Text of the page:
Shit, I hadn’t even been paying attention. Motia was chirping in my ear.
“Any time now, dude. You ain’t Ray. You need to stick this.”
POP POP POP POP POP went my suit as the IDAR rig did its thing, followed by the PUFF-UFF-UF-FFF and all of a sudden the big ship in front of me didn’t seem to be growing as quickly, and then there was a soft clanking noise…and that was it.
“Okay, you’re there. Bolt on, please.”
The whole trip is surreal, because, again, you have no sensation of speed. All of a sudden you’re just there. Without the IDAR system, I’m not sure how we would have done it, except maybe with bulky thrusters…but those would require fuel, along with a fine-tuned and well-timed deployment. Way above my abilities. No matter what, though, I was eager to use the “bolt poker” (really sort of like an old pneumatic nail gun, only this beauty fired rivet bolts into the skin of the craft, one, two, then I was able to attach my lanyard, double-secured, to insure that I wouldn’t float off. I mean, I was still anchored to an abandoned space ship. We were still careening through space. Without my suit, I’d suffocate, freeze, and be burned by cosmic radiation. We were still a million miles from Earth (our Earth!) But in that moment, I felt as secure as I was ever likely to. So weird, the things one gets accustomed to whilst jaunting through multiple universes and star systems.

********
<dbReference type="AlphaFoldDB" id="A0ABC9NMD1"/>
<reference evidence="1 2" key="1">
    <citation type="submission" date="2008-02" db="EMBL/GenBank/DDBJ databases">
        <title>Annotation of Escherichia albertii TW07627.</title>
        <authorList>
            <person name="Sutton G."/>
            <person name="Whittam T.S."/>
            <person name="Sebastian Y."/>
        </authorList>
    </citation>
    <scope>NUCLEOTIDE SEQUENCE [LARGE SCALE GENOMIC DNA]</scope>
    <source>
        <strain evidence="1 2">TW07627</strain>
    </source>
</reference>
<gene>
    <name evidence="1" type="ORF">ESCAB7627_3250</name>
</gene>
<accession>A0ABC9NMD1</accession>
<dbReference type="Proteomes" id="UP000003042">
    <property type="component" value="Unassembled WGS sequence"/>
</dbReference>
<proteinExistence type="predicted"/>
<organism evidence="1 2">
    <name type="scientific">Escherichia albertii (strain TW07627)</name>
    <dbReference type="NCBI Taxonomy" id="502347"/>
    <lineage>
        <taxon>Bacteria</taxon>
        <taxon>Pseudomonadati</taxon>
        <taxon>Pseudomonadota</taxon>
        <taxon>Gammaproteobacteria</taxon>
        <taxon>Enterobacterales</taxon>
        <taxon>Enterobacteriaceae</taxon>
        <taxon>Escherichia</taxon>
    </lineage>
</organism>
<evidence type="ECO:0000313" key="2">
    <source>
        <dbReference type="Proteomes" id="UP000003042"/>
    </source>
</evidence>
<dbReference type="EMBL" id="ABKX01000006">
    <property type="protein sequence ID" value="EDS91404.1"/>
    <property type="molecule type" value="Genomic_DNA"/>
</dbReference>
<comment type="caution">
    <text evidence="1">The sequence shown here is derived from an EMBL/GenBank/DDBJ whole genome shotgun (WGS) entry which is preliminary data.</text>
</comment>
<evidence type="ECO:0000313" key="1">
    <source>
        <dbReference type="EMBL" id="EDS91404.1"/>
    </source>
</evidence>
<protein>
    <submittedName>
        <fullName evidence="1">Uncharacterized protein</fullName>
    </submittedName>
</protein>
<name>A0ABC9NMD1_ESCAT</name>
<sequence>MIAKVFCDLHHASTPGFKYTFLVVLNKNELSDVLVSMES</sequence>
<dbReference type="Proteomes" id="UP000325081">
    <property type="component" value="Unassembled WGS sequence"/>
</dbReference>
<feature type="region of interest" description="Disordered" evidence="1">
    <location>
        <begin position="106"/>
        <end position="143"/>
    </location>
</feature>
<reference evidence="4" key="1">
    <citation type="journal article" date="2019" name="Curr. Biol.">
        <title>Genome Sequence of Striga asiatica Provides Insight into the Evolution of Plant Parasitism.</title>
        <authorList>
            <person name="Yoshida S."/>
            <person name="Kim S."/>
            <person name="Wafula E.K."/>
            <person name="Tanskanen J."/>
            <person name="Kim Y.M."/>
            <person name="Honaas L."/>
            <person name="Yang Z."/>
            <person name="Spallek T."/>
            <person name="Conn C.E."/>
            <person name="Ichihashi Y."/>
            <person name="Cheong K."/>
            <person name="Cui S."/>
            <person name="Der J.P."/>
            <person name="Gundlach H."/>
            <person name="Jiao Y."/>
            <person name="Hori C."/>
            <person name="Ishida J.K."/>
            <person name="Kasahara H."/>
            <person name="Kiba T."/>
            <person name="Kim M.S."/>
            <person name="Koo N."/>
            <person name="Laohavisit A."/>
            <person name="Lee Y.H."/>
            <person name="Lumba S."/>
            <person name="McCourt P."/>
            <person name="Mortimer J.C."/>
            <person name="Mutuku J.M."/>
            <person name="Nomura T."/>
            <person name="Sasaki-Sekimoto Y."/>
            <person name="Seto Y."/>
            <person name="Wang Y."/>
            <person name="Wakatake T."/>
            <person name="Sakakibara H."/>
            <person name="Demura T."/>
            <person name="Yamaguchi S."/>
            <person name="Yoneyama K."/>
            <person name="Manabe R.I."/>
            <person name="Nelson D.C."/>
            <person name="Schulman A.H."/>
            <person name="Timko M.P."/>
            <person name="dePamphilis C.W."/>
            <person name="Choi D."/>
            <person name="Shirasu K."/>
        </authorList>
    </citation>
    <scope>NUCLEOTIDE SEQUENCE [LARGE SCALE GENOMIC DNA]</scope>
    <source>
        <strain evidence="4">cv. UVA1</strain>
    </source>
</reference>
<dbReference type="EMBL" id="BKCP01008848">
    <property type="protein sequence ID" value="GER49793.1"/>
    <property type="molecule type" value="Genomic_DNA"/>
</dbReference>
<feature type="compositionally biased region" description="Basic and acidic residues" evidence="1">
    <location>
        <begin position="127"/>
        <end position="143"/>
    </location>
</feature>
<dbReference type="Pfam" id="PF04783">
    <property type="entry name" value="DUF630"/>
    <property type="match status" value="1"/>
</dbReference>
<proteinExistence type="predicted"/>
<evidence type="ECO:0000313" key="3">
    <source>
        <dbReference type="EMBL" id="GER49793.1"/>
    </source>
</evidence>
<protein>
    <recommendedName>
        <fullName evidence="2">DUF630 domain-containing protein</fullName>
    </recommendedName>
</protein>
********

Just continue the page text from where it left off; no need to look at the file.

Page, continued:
“All accounted for?” Motia was doing a headcount.
“Here!” I offered. “But I think you forgot to assign homework.”